Children love the Chester Raccoon character, and will also often go for this book at the library or in the classroom.
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By G. Blankenship on July 6, 2011
Format: Hardcover
This is a wonderful sequel to The Kissing Hand where our little friend Chester's family has been blessed by a new addition. The problem is that Chester isn't so enamored with little Ronny anymore now that he plays with his toys, follows him around and pulls Chester's tail. Mom tries to explain that Ronny just wants to be like him and that is what little brothers do. However mom sees that Chester is in need of some extra TLC and offers him the kissing hand, which makes it all better, until Chester sees Ronny get one as well. Suddenly Chester is concerned that mom will run out of kisses which prompts mom to let him know in a very special way that moms never run out of love for all of their children.

This book was brought into my home soon after the birth of my second child, and has stood the test of time with the addition of two more children. The tender way in which mom reassures Chester rather than just brushing his fears and concerns away is heartwarming. The way that she makes sure that Chester "really" get it that she will never run out of love for both him and his brother is great. Many children get concerned that they may not be loved as much with the new addition to a family and this book goes a long way towards calming those fears as well as teaching that big brother, or sister, is someone to look up to. They are a person that their sibling wants to imitate.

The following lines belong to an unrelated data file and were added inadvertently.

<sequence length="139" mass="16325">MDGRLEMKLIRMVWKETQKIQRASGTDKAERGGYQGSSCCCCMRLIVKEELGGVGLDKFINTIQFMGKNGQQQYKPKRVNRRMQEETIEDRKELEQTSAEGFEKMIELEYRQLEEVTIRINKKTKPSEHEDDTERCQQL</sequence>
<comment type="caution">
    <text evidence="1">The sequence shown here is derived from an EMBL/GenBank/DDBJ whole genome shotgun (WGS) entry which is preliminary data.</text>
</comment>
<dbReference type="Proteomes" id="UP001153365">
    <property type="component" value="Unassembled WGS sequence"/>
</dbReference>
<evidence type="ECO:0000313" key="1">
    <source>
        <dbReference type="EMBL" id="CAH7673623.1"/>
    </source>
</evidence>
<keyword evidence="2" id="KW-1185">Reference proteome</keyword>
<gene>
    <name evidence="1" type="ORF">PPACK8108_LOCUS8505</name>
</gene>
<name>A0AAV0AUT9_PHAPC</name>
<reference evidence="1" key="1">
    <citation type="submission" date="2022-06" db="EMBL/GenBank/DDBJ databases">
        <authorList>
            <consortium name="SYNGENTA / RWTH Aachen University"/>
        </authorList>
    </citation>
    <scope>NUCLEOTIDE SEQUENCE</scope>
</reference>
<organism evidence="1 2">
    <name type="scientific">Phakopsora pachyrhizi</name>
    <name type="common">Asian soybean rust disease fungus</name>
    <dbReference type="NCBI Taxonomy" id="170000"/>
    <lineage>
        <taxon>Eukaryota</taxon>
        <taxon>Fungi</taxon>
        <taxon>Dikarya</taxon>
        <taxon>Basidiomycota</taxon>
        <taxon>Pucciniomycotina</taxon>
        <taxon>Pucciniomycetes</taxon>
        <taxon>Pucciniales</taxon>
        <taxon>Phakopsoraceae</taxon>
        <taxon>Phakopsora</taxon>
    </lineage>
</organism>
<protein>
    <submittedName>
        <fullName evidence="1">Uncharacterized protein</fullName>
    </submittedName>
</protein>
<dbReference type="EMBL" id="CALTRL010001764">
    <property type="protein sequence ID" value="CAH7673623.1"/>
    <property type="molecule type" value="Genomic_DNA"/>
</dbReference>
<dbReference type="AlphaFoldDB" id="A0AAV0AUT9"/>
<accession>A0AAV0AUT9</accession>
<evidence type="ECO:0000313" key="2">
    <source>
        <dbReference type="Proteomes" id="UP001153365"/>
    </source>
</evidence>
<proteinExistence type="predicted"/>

Again the illustrations are beautiful and the pages have just enough words to get the point across to a toddler or preschooler without so many that they get bored with the page. There is a perfect balance between interest in the illustration and the story.